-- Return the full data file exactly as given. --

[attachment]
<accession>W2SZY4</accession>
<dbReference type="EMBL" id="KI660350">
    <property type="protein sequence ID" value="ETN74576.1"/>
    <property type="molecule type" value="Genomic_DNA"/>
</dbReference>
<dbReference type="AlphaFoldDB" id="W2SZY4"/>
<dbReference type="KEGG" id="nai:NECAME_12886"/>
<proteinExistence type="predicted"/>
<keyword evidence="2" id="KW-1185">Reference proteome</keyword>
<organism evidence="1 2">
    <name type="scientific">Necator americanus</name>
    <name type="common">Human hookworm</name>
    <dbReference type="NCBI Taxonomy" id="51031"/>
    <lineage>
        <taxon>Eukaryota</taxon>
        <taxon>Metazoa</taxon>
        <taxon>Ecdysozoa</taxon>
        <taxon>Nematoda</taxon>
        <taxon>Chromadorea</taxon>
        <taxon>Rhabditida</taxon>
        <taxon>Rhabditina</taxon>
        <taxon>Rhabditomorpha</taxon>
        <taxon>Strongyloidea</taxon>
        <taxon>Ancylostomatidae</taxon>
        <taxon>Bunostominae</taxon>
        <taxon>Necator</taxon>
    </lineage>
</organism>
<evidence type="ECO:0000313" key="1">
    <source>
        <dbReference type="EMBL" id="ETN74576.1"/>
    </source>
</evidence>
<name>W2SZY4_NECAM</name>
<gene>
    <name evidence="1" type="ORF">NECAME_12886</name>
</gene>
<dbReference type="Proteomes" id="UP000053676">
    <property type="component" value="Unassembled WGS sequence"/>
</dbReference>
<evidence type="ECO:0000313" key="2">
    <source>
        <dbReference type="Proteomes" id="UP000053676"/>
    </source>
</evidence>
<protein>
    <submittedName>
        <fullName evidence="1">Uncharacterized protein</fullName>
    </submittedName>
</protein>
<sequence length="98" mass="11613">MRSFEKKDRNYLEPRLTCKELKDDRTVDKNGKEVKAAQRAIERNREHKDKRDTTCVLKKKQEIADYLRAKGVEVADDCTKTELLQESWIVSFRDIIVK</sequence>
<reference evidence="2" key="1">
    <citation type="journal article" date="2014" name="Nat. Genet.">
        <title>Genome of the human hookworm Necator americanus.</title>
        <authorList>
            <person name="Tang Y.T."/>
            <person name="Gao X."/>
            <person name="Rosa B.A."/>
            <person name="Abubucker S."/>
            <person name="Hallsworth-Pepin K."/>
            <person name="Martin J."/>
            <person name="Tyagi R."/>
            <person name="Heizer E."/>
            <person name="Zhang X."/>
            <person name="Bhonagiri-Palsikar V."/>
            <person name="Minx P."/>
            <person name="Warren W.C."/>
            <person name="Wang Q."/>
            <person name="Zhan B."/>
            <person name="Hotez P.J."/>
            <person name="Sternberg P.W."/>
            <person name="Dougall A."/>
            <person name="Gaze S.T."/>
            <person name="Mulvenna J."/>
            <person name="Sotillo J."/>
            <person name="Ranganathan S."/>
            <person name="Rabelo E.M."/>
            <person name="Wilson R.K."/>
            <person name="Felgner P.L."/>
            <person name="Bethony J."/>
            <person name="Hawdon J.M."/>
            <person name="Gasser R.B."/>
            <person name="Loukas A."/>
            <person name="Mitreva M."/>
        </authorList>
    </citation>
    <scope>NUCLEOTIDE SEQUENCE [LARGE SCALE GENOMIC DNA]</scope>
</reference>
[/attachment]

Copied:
<accession>W2SZY4</accession>
<dbReference type="EMBL" id="KI660350">
    <property type="protein sequence ID" value="ETN74576.1"/>
    <property type="molecule type" value="Genomic_DNA"/>
</dbReference>
<dbReference type="AlphaFoldDB" id="W2SZY4"/>
<dbReference type="KEGG" id="nai:NECAME_12886"/>
<proteinExistence type="predicted"/>
<keyword evidence="2" id="KW-1185">Reference proteome</keyword>
<organism evidence="1 2">
    <name type="scientific">Necator americanus</name>
    <name type="common">Human hookworm</name>
    <dbReference type="NCBI Taxonomy" id="51031"/>
    <lineage>
        <taxon>Eukaryota</taxon>
        <taxon>Metazoa</taxon>
        <taxon>Ecdysozoa</taxon>
        <taxon>Nematoda</taxon>
        <taxon>Chromadorea</taxon>
        <taxon>Rhabditida</taxon>
        <taxon>Rhabditina</taxon>
        <taxon>Rhabditomorpha</taxon>
        <taxon>Strongyloidea</taxon>
        <taxon>Ancylostomatidae</taxon>
        <taxon>Bunostominae</taxon>
        <taxon>Necator</taxon>
    </lineage>
</organism>
<evidence type="ECO:0000313" key="1">
    <source>
        <dbReference type="EMBL" id="ETN74576.1"/>
    </source>
</evidence>
<name>W2SZY4_NECAM</name>
<gene>
    <name evidence="1" type="ORF">NECAME_12886</name>
</gene>
<dbReference type="Proteomes" id="UP000053676">
    <property type="component" value="Unassembled WGS sequence"/>
</dbReference>
<evidence type="ECO:0000313" key="2">
    <source>
        <dbReference type="Proteomes" id="UP000053676"/>
    </source>
</evidence>
<protein>
    <submittedName>
        <fullName evidence="1">Uncharacterized protein</fullName>
    </submittedName>
</protein>
<sequence length="98" mass="11613">MRSFEKKDRNYLEPRLTCKELKDDRTVDKNGKEVKAAQRAIERNREHKDKRDTTCVLKKKQEIADYLRAKGVEVADDCTKTELLQESWIVSFRDIIVK</sequence>
<reference evidence="2" key="1">
    <citation type="journal article" date="2014" name="Nat. Genet.">
        <title>Genome of the human hookworm Necator americanus.</title>
        <authorList>
            <person name="Tang Y.T."/>
            <person name="Gao X."/>
            <person name="Rosa B.A."/>
            <person name="Abubucker S."/>
            <person name="Hallsworth-Pepin K."/>
            <person name="Martin J."/>
            <person name="Tyagi R."/>
            <person name="Heizer E."/>
            <person name="Zhang X."/>
            <person name="Bhonagiri-Palsikar V."/>
            <person name="Minx P."/>
            <person name="Warren W.C."/>
            <person name="Wang Q."/>
            <person name="Zhan B."/>
            <person name="Hotez P.J."/>
            <person name="Sternberg P.W."/>
            <person name="Dougall A."/>
            <person name="Gaze S.T."/>
            <person name="Mulvenna J."/>
            <person name="Sotillo J."/>
            <person name="Ranganathan S."/>
            <person name="Rabelo E.M."/>
            <person name="Wilson R.K."/>
            <person name="Felgner P.L."/>
            <person name="Bethony J."/>
            <person name="Hawdon J.M."/>
            <person name="Gasser R.B."/>
            <person name="Loukas A."/>
            <person name="Mitreva M."/>
        </authorList>
    </citation>
    <scope>NUCLEOTIDE SEQUENCE [LARGE SCALE GENOMIC DNA]</scope>
</reference>